It's important that your child receives the recommended vaccinations - for the health of your family and the general public.
- Immunization is key to preventing disease among the general population.
- Following recommended guidelines for vaccinations can now prevent many childhood diseases.
- Although children receive the majority of the vaccinations, teens and adults also need to stay up-to-date on certain vaccinations, including tetanus and diphtheria.
- Vaccines benefit both the people who receive them, and the vulnerable, unvaccinated people around them, because the infection can no longer spread.
- Some vaccines require several doses over months or years, so make sure you record when and what vaccines your child has already received.
"Worldwide, there are more than 2 million deaths a year from infection in children less than 6 months of age,"says Ofer Levy, MD, PhD. "Also, from a global health perspective, if you can give a vaccine at birth, a much higher percentage of the population can be covered."
To view the most up-to-date U.S. Recommended Childhood and Adolescent Immunization Schedules from the Department of Health and Human Services, Center for Disease Control and Prevention, visit their Web site at: http://www.cdc.gov/vaccines/recs/schedules/child-schedule.htm
Recommended vaccines may include:
- the Meningococcal vaccine (MCV4), which protects against meningococcal disease
- the MMR, which protects against measles, mumps and rubella (German measles)
- the Polio vaccine (IPV), which protects against polio
- the DTaP, which protect against diphtheria, tetanus (lockjaw), and pertussis (whooping cough)
- the Hib vaccine, which protect against Haemophilus influenzae type b (which causes spinal meningitis)
- the HBV, which protects against hepatitis B
- the Pneumococcal vaccine (PCV7), which protects against pneumonia, infection in the blood and meningitis
- the Varicella vaccine, which protects against chickenpox
- the Rota Teg, which prevents rotavirus gastroenteritis in infants
- the Hep A vaccine, which prevents viral infection of the liver
- the HPV vaccine, which protects females from human papillomavirus, which is linked to cervical cancer.
Reactions to immunizations
As with any medication, vaccinations may cause reactions, usually in the form of a sore arm or a low-grade fever. Although serious reactions are rare, they can happen, and your child's physician or nurse may discuss these with you before giving the shots. However, the risks of contracting the diseases the immunizations provide protection from are higher than the risks of having a reaction to the vaccine.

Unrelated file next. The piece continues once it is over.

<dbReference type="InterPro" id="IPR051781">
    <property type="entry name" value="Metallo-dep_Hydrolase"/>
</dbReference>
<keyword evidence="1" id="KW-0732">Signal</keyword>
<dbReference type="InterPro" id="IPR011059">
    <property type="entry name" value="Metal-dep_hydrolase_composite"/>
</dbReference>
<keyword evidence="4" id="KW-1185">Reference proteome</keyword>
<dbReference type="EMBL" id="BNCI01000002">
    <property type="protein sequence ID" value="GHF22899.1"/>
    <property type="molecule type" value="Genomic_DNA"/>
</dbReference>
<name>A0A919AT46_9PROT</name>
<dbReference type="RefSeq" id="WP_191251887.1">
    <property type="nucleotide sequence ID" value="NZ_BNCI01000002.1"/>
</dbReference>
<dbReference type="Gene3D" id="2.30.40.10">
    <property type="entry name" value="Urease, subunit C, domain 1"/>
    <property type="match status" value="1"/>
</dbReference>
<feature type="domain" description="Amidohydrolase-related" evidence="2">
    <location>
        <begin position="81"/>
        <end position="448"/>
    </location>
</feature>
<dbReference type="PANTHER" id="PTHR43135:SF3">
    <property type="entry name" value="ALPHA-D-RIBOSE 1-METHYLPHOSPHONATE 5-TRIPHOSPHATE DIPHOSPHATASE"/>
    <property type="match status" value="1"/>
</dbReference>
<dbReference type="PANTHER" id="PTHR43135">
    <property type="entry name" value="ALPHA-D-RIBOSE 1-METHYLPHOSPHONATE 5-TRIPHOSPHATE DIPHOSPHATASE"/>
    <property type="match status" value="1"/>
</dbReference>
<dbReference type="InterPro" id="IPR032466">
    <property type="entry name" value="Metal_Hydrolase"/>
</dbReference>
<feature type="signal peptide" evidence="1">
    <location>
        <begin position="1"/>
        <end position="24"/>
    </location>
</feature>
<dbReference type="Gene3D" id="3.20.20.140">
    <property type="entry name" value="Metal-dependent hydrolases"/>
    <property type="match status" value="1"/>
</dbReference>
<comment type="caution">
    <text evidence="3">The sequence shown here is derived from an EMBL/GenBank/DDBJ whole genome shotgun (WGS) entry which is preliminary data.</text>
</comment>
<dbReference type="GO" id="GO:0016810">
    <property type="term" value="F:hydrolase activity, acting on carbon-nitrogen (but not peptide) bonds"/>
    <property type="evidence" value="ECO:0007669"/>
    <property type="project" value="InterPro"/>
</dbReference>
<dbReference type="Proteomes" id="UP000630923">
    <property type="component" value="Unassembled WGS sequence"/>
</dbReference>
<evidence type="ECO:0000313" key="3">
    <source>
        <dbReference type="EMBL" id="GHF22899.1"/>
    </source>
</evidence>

- Children may experience fussiness, fever and pain after they have been immunized.
- You can help your child by:
- giving them some extra love and care after getting immunized, because the shots can also cause discomfort for a while
- giving your child plenty to drink
- clothing your child lightly - don't cover or wrap your child tightly
- sponging your child in a few inches of lukewarm (not cold) bath water
- for fever, do not give aspirin to your child without first contacting a physician. Aspirin, when given as treatment for viral fevers in children, has been associated with Reye syndrome, a potentially serious or deadly disorder. Instead, you may want to give your child acetaminophen, as directed by your child's physician.
- for swelling or pain, do not give aspirin to your child. You may want to give your child acetaminophen, as directed by your child's physician. A clean, cool washcloth may be applied over the sore area as needed.
If more serious symptoms occur, call your child's physician right away. These symptoms may include:
- a large area of redness and swelling around the area where the injection was given. The skin area may be warm to touch and very tender. There may also be red streaks coming from the initial site of the injection
- high fever
- your child is pale or limp
- your child has been crying incessantly for several minutes
- your child has a strange cry that is not normal (a high-pitched cry)
- shaking, twitching or jerking of the body.